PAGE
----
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Teresa Pellegrino has received her PhD at the age of 30 years in Chemical synthesis and nanoscience in 2005 from the University of Bari, Italy. Since 2014 she is tenured team leader of the group of “Nanomaterials for Biomedical Applications” at the Italian Institute of Technology, Genoa, Italy. Her current research interests focus on the development of inorganic nanostructures for drug delivery, magnetic hyperthermia, photo-thermal treatment and radiotherapy applications. She is coauthor of 112 publications in the field of nanoscience, nanomedicine and drug delivery systems that have been cited more than 10000 times, and her H-index is 44.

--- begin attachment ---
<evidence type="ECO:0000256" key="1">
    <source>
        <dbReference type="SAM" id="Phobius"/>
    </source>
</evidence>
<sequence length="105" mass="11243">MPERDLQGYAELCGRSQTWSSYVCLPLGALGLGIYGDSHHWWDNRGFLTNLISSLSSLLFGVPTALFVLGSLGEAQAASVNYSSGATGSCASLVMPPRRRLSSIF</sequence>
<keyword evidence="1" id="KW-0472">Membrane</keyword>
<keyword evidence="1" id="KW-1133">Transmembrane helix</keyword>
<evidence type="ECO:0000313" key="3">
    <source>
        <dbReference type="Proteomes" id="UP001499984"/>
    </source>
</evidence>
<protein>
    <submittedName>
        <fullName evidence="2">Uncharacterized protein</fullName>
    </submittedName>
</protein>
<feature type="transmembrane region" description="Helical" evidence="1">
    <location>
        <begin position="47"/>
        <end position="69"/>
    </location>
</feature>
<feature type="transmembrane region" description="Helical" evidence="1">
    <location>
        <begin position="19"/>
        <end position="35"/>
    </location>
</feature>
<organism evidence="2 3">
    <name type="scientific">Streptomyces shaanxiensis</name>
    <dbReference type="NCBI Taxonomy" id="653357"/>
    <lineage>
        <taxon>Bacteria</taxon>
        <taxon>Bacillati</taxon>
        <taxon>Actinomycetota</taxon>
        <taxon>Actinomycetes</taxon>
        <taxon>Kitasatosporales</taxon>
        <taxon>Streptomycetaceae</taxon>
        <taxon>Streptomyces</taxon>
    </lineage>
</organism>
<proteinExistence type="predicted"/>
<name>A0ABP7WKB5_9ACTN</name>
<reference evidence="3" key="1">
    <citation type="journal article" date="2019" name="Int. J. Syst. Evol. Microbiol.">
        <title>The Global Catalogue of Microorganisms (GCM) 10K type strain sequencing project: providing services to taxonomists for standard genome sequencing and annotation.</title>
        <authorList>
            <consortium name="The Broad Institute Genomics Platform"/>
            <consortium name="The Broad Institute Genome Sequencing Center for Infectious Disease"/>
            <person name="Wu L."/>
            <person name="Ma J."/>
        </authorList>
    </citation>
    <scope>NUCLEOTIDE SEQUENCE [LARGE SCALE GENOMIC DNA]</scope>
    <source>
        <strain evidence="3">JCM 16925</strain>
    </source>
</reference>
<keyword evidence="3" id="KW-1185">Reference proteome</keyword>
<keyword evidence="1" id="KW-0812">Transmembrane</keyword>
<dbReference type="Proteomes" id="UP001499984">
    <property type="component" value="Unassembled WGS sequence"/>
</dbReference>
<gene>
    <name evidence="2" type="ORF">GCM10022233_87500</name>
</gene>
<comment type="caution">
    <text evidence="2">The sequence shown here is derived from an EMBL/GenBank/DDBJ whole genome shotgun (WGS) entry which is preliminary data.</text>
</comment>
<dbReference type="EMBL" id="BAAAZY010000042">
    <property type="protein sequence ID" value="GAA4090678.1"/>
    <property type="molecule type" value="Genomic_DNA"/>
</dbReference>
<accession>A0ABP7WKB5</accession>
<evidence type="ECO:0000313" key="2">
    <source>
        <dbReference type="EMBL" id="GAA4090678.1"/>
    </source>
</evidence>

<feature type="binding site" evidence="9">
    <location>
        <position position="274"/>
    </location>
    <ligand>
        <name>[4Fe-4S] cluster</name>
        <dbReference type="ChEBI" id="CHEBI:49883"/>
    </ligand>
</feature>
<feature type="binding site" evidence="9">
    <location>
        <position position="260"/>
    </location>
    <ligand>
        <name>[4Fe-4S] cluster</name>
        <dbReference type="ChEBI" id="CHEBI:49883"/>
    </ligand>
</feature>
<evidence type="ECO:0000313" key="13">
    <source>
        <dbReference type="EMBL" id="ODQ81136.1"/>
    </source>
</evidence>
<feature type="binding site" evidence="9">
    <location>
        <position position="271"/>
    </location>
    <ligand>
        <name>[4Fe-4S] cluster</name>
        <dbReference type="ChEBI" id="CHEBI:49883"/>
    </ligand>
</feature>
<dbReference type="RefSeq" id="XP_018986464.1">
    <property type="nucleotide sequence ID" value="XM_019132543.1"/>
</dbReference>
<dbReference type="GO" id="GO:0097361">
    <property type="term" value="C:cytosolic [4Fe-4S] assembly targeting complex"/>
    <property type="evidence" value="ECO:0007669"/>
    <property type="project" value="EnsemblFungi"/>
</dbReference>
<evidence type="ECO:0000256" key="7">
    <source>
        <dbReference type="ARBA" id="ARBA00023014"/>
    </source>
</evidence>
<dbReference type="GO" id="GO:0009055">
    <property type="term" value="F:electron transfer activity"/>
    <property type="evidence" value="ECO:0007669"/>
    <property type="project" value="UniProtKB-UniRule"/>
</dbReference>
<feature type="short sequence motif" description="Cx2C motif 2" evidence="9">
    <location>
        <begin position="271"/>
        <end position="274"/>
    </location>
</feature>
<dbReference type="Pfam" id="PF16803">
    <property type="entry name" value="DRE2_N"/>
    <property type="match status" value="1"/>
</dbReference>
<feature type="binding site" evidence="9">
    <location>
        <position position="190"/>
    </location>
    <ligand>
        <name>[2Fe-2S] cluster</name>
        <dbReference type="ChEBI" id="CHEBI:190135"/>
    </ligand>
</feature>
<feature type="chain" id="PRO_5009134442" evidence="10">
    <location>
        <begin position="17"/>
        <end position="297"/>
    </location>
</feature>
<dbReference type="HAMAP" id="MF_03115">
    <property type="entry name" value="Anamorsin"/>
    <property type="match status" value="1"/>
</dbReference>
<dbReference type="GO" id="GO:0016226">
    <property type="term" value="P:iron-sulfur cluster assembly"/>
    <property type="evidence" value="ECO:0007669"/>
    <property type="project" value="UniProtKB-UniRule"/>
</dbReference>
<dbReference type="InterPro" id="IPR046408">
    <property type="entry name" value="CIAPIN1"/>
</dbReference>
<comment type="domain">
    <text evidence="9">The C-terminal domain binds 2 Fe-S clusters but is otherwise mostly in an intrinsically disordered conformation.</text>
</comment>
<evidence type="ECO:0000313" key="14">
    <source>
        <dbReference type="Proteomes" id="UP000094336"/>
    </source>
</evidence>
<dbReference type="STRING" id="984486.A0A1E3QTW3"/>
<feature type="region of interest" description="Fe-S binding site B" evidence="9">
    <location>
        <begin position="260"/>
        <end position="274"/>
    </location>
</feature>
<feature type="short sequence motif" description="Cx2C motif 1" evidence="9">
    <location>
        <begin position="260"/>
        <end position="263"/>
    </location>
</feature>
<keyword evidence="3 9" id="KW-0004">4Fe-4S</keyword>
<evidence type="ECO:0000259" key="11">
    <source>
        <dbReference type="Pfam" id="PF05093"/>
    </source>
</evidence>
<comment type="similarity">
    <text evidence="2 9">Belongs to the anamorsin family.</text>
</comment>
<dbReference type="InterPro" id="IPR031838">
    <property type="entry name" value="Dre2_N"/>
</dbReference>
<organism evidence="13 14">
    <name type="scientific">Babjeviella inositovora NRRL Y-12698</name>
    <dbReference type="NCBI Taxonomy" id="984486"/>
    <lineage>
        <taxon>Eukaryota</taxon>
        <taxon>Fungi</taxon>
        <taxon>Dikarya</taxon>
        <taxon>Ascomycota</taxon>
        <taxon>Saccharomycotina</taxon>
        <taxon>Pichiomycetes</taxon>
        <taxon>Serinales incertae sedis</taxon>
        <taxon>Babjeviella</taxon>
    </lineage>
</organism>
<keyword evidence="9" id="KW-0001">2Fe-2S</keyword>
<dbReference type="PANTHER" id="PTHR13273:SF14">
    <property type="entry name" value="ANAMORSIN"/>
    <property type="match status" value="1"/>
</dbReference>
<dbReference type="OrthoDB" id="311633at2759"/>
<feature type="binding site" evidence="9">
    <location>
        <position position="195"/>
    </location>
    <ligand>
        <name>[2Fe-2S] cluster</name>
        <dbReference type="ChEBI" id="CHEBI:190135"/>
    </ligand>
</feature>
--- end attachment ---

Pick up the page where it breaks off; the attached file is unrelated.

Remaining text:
The use of heat to reduce tumor mass is very ancient. Nowadays, there are several techniques that allow to precisely focalize the heat in very specific body regions resulting in treatments that are more efficient and minimize side effects. Magnetic Nanoparticles can act as heat mediators under external magnetic activation in the so-called magnetic hyperthermia. The field of magnetic hyperthermia has received a renewed interest since the colloidal syntheses by non-hydrolytic methods have revealed several merits over conventional wet chemical hydrolytic processes in terms of controlled size, size distribution and crystallinity. All these parameters together with nanoparticles solubility and state of aggregation can affect structural and magnetic properties of nanomaterials and thus their heat performance. I will first focus on our recent progress on iron-based nanoparticles as heat mediators. Then, I will show our ongoing studies aiming at correlate heat effects on cancer stem cells. I will also report about in vitro hyperthermia experiments on primary tumor cells to relate nanoparticle geometry to changes of magnetic hyperthermia performances in tumor cell. Finally, I will show our preliminary in vivo studies performed with the aim to combine magnetic hyperthermia and heat-mediated drug release.